Be Prepared

You and Your Bike

Easy there, cowboy—it’s been a long winter. Before stepping out the door and getting in the saddle, make sure you have everything you need for a safe, successful ride.

  • The No. 1 rule: Always wear a properly fitted helmet—yes, even if you’re on a Divvy bike. Crashes happen, and helmets can reduce the risk of serious head injury in a crash.

Those old excuses about helmets being uncool or uncomfortable don’t fly either. Modern helmets come in more styles and colors than there are lipsticks in your grandma’s drawer. And your local bike shop is more than happy to help you find the perfect fit.

Other snazzy attire:

  • An ankle strap. Available at any bike shop, this small piece of Velcro will prevent your pants from getting greasy or caught in the chain. They’re also available in reflective material!
  • If your bike commute is short, work clothes may be fine for riding. If you’re commute is longer or the weather is hot, consider bringing a change of clothes. Number one rule for biking clothing—it must be comfortable.
  • A bike bag. Fill it with your ID, debit and/or credit card, U-lock (or another type of high-quality lock), cell phone with emergency contacts labeled as "ICE," work clothes or an extra outfit, an extra jacket, cell phone charger, spare tube, mini pump, patch kit, water bottle, transit fare or Ventra card and a whoopee cushion. (Maybe not that last one, we wanted to make sure you were paying attention.)

Your Bike

Your relationship with your bike should be pretty simple: Take care of it, and it will take care of you.

  • Do you know your biking ABCs? No, we’re not sending you back to kindergarten. Click here for three simple steps to ensuring your bike is safe to ride.
  • While you may not have meant to stay at the office until after dark, sometimes that big presentation just can’t wait. Make sure your bike is outfitted with lights to keep you visible to others. That means a red blinking light in back and white light in front.
  • Speaking of that big presentation: You don’t want to miss it because of a flat tire. Carry a spare tube, mini pump and patch kit with you, just in case.

Plan Your Route

The roads you take to work on public transit or in your car may not be the same ones you’ll use during the Bike to Work Challenge. (Please don’t try to bike on the Bishop Ford.) Check out our Everyday Biking Guide for more tips! While the Challenge doesn’t start until June 15, it’s never too early to map out your route.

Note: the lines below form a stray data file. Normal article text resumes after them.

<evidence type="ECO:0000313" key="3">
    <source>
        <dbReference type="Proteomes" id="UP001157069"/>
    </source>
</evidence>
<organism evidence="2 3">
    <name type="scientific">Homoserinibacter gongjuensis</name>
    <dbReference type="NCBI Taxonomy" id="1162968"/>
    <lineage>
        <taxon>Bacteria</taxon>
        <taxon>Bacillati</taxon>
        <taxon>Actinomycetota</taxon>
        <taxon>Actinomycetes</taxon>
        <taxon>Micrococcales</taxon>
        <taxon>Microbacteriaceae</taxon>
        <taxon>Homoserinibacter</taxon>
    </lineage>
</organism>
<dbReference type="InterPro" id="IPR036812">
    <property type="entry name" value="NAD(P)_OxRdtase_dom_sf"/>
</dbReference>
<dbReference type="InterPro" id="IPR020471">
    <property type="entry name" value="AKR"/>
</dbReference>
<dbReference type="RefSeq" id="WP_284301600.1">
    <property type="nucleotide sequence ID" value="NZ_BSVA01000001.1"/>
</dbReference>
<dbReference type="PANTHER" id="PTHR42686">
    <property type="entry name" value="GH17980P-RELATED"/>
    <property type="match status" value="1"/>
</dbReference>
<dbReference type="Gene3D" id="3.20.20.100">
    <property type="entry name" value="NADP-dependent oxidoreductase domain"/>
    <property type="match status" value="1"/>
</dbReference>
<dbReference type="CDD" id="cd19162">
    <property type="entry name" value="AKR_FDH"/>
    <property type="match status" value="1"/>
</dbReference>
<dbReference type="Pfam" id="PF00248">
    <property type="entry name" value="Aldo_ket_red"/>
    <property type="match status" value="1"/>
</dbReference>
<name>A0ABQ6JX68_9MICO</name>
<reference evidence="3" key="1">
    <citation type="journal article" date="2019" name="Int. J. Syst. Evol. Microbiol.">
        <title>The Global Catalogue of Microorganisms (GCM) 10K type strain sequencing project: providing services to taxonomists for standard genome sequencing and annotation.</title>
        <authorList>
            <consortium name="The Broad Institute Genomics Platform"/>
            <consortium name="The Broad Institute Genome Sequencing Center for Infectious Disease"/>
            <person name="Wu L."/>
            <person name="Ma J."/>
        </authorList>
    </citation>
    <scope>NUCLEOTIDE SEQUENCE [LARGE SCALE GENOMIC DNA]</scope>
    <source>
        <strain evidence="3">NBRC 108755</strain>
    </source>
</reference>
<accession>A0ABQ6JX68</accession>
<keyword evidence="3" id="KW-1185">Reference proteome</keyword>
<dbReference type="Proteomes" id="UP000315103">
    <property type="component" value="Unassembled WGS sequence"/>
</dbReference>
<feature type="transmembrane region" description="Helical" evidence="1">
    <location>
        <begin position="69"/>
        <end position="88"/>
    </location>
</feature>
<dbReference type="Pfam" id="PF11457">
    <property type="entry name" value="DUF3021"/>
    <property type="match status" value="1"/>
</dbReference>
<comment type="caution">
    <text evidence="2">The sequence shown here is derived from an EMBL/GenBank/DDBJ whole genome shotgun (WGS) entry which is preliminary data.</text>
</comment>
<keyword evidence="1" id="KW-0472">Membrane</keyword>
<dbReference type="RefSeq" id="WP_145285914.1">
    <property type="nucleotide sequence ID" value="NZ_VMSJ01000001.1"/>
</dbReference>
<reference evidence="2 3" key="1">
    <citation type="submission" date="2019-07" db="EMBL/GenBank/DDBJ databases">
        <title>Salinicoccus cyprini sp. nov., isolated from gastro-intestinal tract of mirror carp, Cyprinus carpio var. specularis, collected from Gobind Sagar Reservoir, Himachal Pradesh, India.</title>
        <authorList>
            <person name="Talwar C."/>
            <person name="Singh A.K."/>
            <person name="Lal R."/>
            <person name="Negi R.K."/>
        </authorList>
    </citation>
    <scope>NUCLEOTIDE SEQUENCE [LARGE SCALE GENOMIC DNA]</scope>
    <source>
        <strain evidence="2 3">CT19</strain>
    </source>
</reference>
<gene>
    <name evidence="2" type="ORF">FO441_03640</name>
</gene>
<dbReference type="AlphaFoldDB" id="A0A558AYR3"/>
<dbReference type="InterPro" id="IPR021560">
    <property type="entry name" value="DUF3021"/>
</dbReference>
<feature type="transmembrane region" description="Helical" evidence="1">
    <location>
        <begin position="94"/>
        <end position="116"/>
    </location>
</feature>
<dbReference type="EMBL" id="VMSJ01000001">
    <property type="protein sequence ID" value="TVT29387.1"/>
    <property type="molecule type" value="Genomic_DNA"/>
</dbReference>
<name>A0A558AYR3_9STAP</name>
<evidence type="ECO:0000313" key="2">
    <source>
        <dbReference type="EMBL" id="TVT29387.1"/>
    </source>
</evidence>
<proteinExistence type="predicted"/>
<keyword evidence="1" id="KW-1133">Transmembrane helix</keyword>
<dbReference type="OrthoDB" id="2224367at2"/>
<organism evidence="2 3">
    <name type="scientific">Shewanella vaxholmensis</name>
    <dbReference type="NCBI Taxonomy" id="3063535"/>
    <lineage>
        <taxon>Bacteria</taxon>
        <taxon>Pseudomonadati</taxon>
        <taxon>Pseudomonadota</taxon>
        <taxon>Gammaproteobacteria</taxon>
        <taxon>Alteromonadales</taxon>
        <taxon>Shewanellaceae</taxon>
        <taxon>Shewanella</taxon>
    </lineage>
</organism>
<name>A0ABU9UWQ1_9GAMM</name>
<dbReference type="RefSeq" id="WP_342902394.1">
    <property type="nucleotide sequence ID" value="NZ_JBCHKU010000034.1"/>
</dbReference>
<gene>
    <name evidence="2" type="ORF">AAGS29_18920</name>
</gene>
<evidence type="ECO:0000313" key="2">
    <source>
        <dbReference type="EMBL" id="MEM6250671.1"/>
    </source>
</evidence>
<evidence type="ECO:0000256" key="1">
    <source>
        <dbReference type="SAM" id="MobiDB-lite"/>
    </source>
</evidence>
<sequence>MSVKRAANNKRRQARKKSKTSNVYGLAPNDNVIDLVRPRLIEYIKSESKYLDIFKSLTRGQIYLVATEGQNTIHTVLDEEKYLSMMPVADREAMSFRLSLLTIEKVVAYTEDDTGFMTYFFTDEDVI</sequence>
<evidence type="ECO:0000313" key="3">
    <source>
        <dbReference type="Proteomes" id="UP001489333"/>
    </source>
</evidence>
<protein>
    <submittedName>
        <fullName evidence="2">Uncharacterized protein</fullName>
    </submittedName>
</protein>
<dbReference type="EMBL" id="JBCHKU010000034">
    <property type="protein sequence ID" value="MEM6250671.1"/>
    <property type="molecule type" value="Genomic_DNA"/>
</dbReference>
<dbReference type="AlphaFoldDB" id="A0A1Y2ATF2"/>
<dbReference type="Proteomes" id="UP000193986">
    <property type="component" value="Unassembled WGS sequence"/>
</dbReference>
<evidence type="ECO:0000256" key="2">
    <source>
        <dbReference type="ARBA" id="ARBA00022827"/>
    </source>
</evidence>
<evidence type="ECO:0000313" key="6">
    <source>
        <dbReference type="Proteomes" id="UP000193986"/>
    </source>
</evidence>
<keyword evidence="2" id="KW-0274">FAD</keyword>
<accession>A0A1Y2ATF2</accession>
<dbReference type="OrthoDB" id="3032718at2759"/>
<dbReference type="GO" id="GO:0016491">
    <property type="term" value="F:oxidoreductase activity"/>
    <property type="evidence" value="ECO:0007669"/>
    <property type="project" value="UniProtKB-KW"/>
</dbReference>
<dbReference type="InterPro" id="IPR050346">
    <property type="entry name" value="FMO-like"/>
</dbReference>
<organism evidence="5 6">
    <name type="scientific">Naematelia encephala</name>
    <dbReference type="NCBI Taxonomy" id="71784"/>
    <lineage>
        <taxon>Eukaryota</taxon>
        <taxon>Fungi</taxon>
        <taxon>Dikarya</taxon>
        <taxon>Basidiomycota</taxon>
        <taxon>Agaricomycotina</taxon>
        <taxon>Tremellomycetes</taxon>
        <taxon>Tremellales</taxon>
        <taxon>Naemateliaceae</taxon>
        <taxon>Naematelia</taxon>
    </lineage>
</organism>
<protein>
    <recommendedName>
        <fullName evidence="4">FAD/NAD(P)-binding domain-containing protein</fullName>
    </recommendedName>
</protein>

• The Chicago Bike Map is your guide to the closest bike lanes and recommended streets for cycling.
  • Plan your route online with a multimodal trip planner, like Google maps
  • Normally a suburban road warrior? You get an extra high-five for joining the challenge! Read up on the CTA's Bike & Ride Program and Metra’s bike policies.
  • Try your route on a weekend trial run. You won’t be stressed about making it to work on time, and it gives you a chance to spot any bumps (both literal and figurative) in your plan.
  • Your mom wasn’t kidding: There is safety in numbers. Riding with a friend gives you an extra set of eyes, and helps pass the time. Check with your Team Leader for other members who may be near your route, or check out your friendly local cycling community.

Maps & Schedules:

Google Maps Bike Route
Chicagoland Bike Map
Trails and Zone Maps
RTA Trip Planner
CTA Bike and Ride Brochure
Metra Maps and Schedules

Rules of the Road

You know those bikers who think they’re the only person on the road and weave in and out of traffic? Yeah. Don’t be that guy.

Cars, buses and trucks
Many laws protecting cyclists are on the books, including city ordinances. But remember that no matter what, you and your bike are more vulnerable than even the smallest car, so stay alert. Click here for help if you are involved in a crash while biking.

Other bikes
While it might be tempting to buzz through intersections like a bike messenger, your goal is to arrive at work safely. If you do need to pass a slow rider, signal your intentions by announcing, “On your left!” and check for traffic before passing.

Pedestrians have the ultimate right of way. Yield to them in crosswalks, and follow the same traffic signals as cars. Unless you’re under 12, you’re not allowed to ride on the sidewalk. (And if you’re under 12 and signed up for this challenge, we need to talk labor laws.)

Read our Everyday Biking guide
Do you know about the door zone, how to properly fit a bike and good bike locking techniques? No? Well, then you need to read our guide called Everyday Biking. It’s short and informative, and you can download it for free.